A new Raygun exception arriving via email

That’s enormously handy as it lets you get on top of things really quickly.

Of course the other value on a longer term basis is that it means I’ll start getting notifications if any funny business is going on in terms of someone attempting to exploit the very things that the CSP is there to protect people from. In all likelihood though, I’m going to be seeing these more often when I’ve done something like with New Relic just now and not properly whitelisted a new dependency I’ve just added. Same deal though – I want to know about this early so that I can get it sorted quickly. Raygun is a great way of achieving that.


Configuring CSP correctly is a great security measure, but you can also screw it up really easily and block the wrong things. I made this change out of peak hours whilst I was going to be around for some time and fortunately none of it actually broke the end-user experience. Definitely log any violations and I strongly recommend the Raygun style approach of notifications too. If you’re the extra cautious type, use the “Content-Security-Policy-Report-Only” header and don’t break things for people if there’s a violation (which, of course, is what CSP is meant to do!) just while you make sure everything is properly configured.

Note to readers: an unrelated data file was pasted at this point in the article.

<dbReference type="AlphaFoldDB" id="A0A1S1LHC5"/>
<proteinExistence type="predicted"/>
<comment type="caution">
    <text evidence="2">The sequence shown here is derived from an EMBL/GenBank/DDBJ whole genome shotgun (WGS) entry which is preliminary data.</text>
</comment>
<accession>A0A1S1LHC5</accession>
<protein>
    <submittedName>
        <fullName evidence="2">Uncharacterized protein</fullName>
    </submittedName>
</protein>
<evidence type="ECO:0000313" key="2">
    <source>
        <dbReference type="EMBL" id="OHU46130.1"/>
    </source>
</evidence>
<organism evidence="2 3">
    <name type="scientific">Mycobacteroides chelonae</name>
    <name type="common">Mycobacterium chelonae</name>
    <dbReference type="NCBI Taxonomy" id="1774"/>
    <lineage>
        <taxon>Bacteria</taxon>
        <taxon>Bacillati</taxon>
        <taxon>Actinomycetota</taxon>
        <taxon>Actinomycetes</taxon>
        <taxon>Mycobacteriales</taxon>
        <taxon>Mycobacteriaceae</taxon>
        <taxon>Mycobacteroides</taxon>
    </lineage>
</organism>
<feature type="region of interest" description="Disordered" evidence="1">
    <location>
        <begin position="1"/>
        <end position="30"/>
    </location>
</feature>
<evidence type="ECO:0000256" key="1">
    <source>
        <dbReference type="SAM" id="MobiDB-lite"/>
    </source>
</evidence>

A word of caution though – early on I started seeing a lot of reports for assets that weren’t on the whitelist and I definitely wasn’t including in the site. For example, there were a number for http://compare.buyhatke.com which I suspect comes via either nasty browser add-ons or outright malvertising (and there’s arguably not much difference between those two). Whilst it’s actually kinda insightful as to what’s going on with your site in other peoples’ browsers, this can also get pretty noisy. I may end up excluding certain patterns either from being stored in Table Storage or just being sent out via Raygun. But hey, at the very least it’s nice to know that the CSP header is now helping to keep some rubbish out of my visitors’ browser!

Do get this set up though, CSP is a powerful features that’s easy to access and could save you from some real grief in the future.

Security Have I been pwned? Azure Raygun
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Hi, I'm Troy Hunt, I write this blog, create courses for Pluralsight and am a Microsoft Regional Director and MVP who travels the world speaking at events and training technology professionals